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Work needed to successfully deliver electricity outcomes

Work needed to successfully deliver electricity market outcomes

The BusinessNZ Energy Council (BEC) welcomes the release of the Electricity Price Review Panel’s report (the ‘EPR’ report) and the Government’s response to it, but work is needed.

BEC supports a more competitive electricity market that delivers improved outcomes for all Kiwis.

The 13-month review investigated concerns about how prices are set within the electricity sector and whether its structure is contributing to the problem of energy affordability.

BEC Chair David Caygill says the EPR report provides a thorough review of options for improvement in electricity pricing including their priorities and the Government’s response is comprehensive.

The Government has agreed to a work programme that will see 20 of the Review’s recommendations progressed immediately.

The EPR report concluded that there are no obvious signs of excessive profits being taken by companies operating in the electricity sector, and that the sector’s structure is not a significant contributor to the issue of energy hardship, which remains a serious issue.

"We welcome the Government’s measured response to the EPR report. It is appropriate that the Electricity Authority be tasked with the delivery of many of them."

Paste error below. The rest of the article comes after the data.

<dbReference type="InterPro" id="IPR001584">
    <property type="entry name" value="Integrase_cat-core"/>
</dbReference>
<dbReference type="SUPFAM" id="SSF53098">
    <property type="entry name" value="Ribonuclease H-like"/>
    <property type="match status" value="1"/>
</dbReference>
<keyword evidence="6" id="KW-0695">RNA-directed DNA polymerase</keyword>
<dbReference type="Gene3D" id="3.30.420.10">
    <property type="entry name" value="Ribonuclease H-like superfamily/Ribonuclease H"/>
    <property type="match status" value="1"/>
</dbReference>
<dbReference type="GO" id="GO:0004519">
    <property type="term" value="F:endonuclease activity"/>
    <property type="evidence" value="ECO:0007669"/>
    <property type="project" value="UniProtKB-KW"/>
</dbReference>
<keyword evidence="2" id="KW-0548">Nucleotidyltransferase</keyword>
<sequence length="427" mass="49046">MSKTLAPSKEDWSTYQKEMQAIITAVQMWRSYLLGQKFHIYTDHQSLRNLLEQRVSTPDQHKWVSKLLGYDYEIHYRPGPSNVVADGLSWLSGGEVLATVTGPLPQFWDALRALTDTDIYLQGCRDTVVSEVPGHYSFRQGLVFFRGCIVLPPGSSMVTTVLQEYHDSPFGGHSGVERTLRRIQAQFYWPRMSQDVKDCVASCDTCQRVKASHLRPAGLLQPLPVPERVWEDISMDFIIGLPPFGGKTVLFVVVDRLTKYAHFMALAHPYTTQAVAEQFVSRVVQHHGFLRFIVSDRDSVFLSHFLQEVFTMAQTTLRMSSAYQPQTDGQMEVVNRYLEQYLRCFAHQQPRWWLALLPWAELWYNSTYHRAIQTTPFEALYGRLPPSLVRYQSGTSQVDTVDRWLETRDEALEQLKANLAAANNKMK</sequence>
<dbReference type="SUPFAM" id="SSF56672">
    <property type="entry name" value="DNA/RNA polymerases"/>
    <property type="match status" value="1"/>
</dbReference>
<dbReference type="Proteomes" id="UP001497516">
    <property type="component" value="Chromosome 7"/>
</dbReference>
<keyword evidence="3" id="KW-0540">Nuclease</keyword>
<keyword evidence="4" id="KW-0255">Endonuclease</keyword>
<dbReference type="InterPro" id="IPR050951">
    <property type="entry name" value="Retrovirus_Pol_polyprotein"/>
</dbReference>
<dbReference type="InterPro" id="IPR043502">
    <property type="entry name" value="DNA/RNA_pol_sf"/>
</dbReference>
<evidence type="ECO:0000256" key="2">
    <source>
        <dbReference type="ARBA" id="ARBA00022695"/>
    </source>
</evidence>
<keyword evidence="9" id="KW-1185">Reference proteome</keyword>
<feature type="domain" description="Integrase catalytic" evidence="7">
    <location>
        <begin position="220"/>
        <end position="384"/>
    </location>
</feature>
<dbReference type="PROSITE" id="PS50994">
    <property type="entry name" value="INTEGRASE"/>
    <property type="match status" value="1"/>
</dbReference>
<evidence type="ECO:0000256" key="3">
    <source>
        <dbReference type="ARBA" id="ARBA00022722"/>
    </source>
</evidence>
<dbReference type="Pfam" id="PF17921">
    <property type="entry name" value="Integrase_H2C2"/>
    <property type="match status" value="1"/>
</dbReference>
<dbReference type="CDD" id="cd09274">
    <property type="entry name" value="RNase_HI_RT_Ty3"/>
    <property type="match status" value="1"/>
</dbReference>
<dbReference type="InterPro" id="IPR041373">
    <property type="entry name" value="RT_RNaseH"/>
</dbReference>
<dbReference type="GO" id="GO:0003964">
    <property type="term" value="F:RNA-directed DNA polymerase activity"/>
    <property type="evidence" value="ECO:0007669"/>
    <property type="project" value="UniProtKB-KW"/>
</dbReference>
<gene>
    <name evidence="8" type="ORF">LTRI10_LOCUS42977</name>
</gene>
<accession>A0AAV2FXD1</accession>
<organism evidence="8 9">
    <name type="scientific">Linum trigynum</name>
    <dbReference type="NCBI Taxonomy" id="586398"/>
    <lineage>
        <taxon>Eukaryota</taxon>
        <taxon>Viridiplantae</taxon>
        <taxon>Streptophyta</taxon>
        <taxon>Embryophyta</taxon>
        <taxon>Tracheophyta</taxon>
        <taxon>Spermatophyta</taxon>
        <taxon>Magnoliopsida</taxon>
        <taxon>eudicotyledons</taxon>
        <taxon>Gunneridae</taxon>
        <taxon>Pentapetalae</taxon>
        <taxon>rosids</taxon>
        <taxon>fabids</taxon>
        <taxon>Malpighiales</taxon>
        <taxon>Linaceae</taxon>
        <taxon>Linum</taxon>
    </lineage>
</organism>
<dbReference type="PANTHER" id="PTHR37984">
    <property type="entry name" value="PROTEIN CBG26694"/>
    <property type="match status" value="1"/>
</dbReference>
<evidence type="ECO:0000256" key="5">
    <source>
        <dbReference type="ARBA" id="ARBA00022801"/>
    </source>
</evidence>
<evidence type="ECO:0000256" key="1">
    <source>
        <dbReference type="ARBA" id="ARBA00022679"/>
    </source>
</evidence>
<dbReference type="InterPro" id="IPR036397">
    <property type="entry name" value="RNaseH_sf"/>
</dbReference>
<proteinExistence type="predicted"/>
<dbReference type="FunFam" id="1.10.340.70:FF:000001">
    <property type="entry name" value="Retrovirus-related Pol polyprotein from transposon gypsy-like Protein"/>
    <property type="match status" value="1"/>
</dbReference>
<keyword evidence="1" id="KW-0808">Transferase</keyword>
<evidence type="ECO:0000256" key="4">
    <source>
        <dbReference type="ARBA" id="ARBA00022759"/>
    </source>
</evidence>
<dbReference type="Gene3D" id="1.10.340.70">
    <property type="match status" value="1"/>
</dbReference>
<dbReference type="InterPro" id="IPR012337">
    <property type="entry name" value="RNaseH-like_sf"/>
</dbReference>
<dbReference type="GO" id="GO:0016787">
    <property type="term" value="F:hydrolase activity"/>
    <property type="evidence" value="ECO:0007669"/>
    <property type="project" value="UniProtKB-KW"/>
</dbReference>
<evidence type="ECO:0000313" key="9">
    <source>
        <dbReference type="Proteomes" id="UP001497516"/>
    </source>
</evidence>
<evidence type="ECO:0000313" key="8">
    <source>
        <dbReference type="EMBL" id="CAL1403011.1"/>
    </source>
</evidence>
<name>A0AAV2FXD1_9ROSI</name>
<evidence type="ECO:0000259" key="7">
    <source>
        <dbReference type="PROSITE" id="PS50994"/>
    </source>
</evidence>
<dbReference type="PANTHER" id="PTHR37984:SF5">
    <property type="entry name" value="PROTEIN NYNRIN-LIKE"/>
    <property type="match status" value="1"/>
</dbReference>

Mr Caygill warns some of the issues are not straightforward and could have outcomes that run counter to the Government’s desire to hold electricity prices down and reduce energy hardship.

"We will assess the Government’s actions against their likelihood of improving New Zealand’s Energy Trilemma performance of balancing energy security, affordability and environmental sustainability."

Incentives to invest and to create an affordable, secure electricity system do not come from the passing of laws or regulations, or from Government Policy Statements but from clear, predictable and stable regulatory and investment environments. Without these, the Government’s desire to transition smoothly to a low carbon future, supported by a growing role for renewable electricity might be more difficult.

Steps taken need to be mindful of wider factors outside of the electricity market, like implications of a tight gas market, the likely increase in carbon prices, uncertainty around the consenting of renewable electricity generation projects and water reforms, Mr Caygill says.

Overburdening the Electricity Commission with multiple and conflicting objectives led to the establishment of the Electricity Authority.

"Caution is required. Further work must identify a clear governance problem to be addressed and the outcome must be an institution independent of government if it is to retain the confidence of market participants.

"We look forward to working with the Government and the Electricity Authority as its recommendations are more fully developed and implemented."

ENDS


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